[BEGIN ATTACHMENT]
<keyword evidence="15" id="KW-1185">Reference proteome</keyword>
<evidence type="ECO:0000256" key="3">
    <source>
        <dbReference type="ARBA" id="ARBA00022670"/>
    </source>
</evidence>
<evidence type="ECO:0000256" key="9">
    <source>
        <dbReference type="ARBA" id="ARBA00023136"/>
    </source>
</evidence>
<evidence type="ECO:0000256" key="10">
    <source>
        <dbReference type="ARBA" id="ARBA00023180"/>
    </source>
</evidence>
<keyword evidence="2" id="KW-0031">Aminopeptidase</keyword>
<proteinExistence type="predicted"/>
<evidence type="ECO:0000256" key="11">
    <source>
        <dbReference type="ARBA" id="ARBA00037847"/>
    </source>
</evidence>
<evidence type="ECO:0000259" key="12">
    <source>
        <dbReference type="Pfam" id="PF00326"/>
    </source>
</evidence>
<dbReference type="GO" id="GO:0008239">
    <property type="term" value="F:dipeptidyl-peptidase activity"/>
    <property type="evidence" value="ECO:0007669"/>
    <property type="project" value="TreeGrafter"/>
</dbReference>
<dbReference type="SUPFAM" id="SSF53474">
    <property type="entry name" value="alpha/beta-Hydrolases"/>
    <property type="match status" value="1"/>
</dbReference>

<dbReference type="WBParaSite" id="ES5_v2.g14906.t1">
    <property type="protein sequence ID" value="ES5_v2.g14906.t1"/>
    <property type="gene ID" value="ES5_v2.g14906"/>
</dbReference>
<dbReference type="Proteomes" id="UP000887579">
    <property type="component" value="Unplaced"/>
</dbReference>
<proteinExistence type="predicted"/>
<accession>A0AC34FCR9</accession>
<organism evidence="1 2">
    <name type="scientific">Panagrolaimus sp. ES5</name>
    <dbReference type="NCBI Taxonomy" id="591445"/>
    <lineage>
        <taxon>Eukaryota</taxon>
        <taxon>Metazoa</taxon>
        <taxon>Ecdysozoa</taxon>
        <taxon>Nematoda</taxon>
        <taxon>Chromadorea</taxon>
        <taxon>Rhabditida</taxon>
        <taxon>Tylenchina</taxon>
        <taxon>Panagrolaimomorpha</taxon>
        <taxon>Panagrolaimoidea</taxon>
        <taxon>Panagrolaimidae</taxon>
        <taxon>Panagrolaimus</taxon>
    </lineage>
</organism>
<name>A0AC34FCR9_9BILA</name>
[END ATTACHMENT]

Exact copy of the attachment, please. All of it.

<keyword evidence="15" id="KW-1185">Reference proteome</keyword>
<evidence type="ECO:0000256" key="3">
    <source>
        <dbReference type="ARBA" id="ARBA00022670"/>
    </source>
</evidence>
<evidence type="ECO:0000256" key="9">
    <source>
        <dbReference type="ARBA" id="ARBA00023136"/>
    </source>
</evidence>
<evidence type="ECO:0000256" key="10">
    <source>
        <dbReference type="ARBA" id="ARBA00023180"/>
    </source>
</evidence>
<keyword evidence="2" id="KW-0031">Aminopeptidase</keyword>
<proteinExistence type="predicted"/>
<evidence type="ECO:0000256" key="11">
    <source>
        <dbReference type="ARBA" id="ARBA00037847"/>
    </source>
</evidence>
<evidence type="ECO:0000259" key="12">
    <source>
        <dbReference type="Pfam" id="PF00326"/>
    </source>
</evidence>
<dbReference type="GO" id="GO:0008239">
    <property type="term" value="F:dipeptidyl-peptidase activity"/>
    <property type="evidence" value="ECO:0007669"/>
    <property type="project" value="TreeGrafter"/>
</dbReference>
<dbReference type="SUPFAM" id="SSF53474">
    <property type="entry name" value="alpha/beta-Hydrolases"/>
    <property type="match status" value="1"/>
</dbReference>

<dbReference type="WBParaSite" id="ES5_v2.g14906.t1">
    <property type="protein sequence ID" value="ES5_v2.g14906.t1"/>
    <property type="gene ID" value="ES5_v2.g14906"/>
</dbReference>
<dbReference type="Proteomes" id="UP000887579">
    <property type="component" value="Unplaced"/>
</dbReference>
<proteinExistence type="predicted"/>
<accession>A0AC34FCR9</accession>
<organism evidence="1 2">
    <name type="scientific">Panagrolaimus sp. ES5</name>
    <dbReference type="NCBI Taxonomy" id="591445"/>
    <lineage>
        <taxon>Eukaryota</taxon>
        <taxon>Metazoa</taxon>
        <taxon>Ecdysozoa</taxon>
        <taxon>Nematoda</taxon>
        <taxon>Chromadorea</taxon>
        <taxon>Rhabditida</taxon>
        <taxon>Tylenchina</taxon>
        <taxon>Panagrolaimomorpha</taxon>
        <taxon>Panagrolaimoidea</taxon>
        <taxon>Panagrolaimidae</taxon>
        <taxon>Panagrolaimus</taxon>
    </lineage>
</organism>
<name>A0AC34FCR9_9BILA</name>